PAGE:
The bigger they are, the harder they maul.
Immortal not-ghost Wes Cooper and his vampire partner, Hudson Rojas, have it all—rewarding private investigation work, great friends and, most important, a love that’s endured. But ever since Wes sent a demon screaming back to the beyond, his abilities have grown overpowering and overwhelming. He’s hiding the fact that he’s losing control the best he can, but it’s hard to keep anything a secret for long when your partner’s a former cop…and especially when your partner’s a former cop who wants to move in together.
When all hell literally breaks loose in Toronto and superstrength ghosts are unleashed on Wes and his friends, he and Hudson are thrown into a case unlike any they’ve seen before. To save the city, Wes needs to harness his new power…and find some answers. But when he gets them, the solution to fix it all could mean losing everything.
Jenn Burke’s Not Dead Yet earned a place on my keeper shelf earlier this year for many reasons, not least of which were the great storytelling, excellent worldbuilding, memorable characters, snappy dialogue and unusual premise. Wes Cooper was murdered in 1933 by his lover Michael, but was resurrected by Michael’s sister – a witch. Somehow, she overdid it, not only bringing Wes back to life, but making him immortal, which changed his life in many ways apart from the obvious one. He’s made a living as a ‘retrieval specialist’, using his ability to slip between the living plane and the otherplane (which exists between the living and the dead), to sneak in and out of places others cannot access in order to recover items for interested parties. Witnessing a murder while in the otherplane was the kicking off point for Not Dead Yet, which saw Wes reconnect with the love of his life, detective Hudson Rojas, and then work with him to solve the murder, making some truly disturbing discoveries along the way. As Wes and his rag-taggle band of friends and allies fought together to prevent a powerful demon taking corporeal form, something even weirder than usual happened to him, and at the end of the story he realised that his (mostly low-level) magical powers had somehow been increased to a massive degree – and he’s not entirely sure if he’s strong enough to control them.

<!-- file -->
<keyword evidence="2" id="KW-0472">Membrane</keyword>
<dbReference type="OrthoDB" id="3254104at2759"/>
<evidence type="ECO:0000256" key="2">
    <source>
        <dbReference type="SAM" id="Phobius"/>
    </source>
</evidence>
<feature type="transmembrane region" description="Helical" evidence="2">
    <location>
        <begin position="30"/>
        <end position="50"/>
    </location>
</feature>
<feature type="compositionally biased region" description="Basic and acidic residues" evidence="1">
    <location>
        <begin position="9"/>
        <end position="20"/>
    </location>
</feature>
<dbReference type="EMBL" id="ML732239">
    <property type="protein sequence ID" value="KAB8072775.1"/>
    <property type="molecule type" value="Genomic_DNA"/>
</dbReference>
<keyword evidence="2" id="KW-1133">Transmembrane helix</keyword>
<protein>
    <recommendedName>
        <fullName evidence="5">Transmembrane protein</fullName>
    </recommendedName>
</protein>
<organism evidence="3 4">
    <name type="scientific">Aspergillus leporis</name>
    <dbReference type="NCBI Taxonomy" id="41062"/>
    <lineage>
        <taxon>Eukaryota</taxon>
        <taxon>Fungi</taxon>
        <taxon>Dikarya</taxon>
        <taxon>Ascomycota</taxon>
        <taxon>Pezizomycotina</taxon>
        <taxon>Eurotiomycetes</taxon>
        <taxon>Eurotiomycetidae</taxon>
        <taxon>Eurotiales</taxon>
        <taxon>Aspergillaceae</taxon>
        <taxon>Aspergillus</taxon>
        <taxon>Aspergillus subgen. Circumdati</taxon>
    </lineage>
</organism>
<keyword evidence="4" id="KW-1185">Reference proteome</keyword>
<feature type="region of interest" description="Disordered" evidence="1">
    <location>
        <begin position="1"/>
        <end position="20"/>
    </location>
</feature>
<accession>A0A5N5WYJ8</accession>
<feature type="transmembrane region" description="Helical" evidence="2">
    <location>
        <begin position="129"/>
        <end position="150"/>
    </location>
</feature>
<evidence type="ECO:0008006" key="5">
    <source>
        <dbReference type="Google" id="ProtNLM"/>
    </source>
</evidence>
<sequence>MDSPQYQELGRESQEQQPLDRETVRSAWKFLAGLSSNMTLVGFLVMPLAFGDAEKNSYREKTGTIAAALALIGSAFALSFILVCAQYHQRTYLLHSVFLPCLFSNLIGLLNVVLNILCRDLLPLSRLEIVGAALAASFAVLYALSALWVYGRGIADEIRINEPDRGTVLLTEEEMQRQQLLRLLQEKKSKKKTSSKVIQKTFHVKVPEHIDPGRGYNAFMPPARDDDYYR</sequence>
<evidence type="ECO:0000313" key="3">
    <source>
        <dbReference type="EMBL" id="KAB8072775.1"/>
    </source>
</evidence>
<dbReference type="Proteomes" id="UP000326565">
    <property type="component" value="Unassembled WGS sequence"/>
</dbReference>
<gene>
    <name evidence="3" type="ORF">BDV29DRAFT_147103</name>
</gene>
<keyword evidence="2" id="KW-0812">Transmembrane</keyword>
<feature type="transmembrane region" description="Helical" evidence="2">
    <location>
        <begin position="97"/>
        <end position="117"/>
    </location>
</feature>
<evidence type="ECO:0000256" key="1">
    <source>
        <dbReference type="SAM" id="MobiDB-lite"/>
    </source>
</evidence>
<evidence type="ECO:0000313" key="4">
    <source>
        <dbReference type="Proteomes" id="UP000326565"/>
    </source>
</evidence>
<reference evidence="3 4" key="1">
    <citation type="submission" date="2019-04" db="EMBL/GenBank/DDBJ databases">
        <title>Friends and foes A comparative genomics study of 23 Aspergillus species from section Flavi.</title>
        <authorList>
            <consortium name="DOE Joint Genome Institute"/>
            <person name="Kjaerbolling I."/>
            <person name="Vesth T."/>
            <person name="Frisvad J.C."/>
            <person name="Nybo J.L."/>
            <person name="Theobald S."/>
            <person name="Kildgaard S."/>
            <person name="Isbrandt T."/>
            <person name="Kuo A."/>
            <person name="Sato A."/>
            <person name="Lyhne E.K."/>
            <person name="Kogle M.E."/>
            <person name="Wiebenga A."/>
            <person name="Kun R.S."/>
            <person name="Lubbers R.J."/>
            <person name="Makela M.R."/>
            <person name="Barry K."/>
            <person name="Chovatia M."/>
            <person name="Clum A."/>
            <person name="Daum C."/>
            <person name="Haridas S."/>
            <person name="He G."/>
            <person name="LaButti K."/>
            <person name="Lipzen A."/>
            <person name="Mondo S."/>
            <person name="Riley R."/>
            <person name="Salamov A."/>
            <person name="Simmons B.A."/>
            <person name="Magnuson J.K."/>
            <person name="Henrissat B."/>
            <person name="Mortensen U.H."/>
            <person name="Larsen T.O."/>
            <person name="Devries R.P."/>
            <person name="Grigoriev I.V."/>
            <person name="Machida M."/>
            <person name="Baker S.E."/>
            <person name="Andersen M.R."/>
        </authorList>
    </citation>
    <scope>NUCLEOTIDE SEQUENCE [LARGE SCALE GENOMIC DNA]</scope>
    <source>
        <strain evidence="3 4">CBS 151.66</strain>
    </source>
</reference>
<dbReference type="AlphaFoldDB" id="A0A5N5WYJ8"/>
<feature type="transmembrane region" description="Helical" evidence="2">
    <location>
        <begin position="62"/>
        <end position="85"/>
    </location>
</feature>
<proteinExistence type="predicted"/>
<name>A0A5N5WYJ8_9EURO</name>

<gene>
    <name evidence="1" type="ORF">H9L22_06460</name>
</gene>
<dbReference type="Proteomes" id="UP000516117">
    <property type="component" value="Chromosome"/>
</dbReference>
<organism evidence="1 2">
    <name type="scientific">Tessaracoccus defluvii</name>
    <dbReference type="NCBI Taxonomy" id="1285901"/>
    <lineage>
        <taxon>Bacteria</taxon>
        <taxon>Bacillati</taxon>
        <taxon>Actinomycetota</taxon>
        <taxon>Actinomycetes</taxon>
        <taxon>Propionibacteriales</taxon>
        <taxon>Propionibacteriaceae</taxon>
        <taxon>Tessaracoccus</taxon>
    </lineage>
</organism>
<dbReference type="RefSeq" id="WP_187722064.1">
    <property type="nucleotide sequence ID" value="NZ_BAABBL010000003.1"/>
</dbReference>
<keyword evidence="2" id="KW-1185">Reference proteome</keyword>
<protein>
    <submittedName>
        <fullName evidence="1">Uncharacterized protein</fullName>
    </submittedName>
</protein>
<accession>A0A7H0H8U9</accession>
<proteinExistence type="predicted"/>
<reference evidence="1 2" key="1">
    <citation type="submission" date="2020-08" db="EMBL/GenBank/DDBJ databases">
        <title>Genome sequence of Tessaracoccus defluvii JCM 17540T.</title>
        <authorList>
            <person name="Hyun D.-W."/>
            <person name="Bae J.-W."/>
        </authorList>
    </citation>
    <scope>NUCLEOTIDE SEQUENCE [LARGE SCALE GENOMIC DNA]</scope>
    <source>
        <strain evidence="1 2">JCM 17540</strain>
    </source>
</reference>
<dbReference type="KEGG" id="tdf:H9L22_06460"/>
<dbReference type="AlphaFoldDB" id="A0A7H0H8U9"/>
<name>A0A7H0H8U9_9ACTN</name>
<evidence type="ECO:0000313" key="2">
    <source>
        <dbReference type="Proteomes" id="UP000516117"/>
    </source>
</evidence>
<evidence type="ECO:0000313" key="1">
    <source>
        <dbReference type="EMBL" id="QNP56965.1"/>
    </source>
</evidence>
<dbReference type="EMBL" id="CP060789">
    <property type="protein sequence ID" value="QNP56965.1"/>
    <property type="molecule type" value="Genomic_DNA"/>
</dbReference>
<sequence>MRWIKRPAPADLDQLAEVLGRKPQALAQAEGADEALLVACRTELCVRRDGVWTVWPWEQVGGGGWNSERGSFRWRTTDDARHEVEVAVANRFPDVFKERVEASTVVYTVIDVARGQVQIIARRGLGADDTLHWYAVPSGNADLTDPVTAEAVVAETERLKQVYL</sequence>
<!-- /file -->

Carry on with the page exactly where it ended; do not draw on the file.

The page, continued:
Give Up the Ghost opens some months after those events, and Wes still hasn’t told Hudson or his best friend, Lexi, what happened to him. It’s not that he’s deliberately holding out on them, it’s just that, what with one thing and another – Hudson’s retirement from the Toronto PD, setting up their new PI agency, settling into being a couple again, Lexi needing to rest following the clean-up after their battle with the demon, and helping their friend, Evan, to come to terms with his part in it – basically, there just hasn’t been a good time. And now, months later, it feels too weird to bring it up. Plus, Wes is a master at avoidance and decides he’s better off not knowing exactly what the Crown of Osiris did to him, because that way he can hide from it. But he’s struggling; not only to keep the secret, but to keep his powers under control and his fears at bay – and it’s taking its toll on him.
A bunch of “weird shit” happening at their local coffee shop is the first clue that something is badly wrong. Wes, Lexi and Evan arrive to discover the place overrun by imps, who must be coming through some sort of crack or portal into the living plane – but from where? Imps don’t exist in the otherplane, so they must be coming from Beyond, the place where spirits pass after death and where demons live – but in order to do that, the imps must have been summoned. But by whom – and why? Before Wes can contemplate that, however, he and the others must seal the breach – and not for the first time, he berates himself for not coming clean about his enhanced magic, as he instead of doing it himself, he has to channel some of his magic into Lexi so that she can close it.
You can read the rest of this review at All About Romance.